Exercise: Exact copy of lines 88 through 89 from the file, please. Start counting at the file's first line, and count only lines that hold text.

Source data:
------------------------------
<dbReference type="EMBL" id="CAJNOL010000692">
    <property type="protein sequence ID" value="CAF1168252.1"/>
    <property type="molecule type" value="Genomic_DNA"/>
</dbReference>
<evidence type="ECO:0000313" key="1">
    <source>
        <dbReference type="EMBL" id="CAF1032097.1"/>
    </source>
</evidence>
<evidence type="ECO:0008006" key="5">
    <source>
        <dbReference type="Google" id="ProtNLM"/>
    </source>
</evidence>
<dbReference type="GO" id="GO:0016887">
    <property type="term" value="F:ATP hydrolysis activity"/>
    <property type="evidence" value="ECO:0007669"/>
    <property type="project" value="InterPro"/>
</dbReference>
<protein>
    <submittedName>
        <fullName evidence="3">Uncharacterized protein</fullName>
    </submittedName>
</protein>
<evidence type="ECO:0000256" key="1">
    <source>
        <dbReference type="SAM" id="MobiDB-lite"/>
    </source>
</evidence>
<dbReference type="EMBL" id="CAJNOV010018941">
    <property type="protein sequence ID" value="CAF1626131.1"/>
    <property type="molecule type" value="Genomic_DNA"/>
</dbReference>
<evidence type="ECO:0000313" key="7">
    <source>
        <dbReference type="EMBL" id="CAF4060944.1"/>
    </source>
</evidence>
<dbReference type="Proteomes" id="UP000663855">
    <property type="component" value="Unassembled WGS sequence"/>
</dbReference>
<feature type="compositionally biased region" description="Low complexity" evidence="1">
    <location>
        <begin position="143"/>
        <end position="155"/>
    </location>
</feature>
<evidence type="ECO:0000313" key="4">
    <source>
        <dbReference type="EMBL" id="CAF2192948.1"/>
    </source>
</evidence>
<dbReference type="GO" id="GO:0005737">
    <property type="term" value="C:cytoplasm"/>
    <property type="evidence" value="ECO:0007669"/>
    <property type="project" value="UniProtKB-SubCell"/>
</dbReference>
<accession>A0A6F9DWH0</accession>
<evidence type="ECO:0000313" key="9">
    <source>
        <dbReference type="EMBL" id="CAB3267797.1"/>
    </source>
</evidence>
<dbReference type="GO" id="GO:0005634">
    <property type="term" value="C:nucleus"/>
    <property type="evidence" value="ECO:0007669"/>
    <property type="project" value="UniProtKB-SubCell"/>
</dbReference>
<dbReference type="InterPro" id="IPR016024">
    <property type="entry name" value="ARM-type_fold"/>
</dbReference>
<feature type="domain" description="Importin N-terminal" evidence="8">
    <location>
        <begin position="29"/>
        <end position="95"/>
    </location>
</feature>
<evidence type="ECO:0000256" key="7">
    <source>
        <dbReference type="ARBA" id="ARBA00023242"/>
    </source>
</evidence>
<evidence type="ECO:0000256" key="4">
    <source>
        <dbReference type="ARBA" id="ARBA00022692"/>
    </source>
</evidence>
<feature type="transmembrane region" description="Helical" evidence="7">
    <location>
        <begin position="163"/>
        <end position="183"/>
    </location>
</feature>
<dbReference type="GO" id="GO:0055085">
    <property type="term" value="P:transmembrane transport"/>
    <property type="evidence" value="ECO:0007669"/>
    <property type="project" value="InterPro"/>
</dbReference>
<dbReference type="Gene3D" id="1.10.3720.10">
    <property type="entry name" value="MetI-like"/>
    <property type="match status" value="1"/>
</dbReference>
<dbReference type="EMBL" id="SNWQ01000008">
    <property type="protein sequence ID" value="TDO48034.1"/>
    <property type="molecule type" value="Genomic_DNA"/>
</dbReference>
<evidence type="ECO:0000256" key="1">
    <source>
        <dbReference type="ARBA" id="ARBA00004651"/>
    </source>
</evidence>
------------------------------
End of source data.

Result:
<feature type="transmembrane region" description="Helical" evidence="7">
    <location>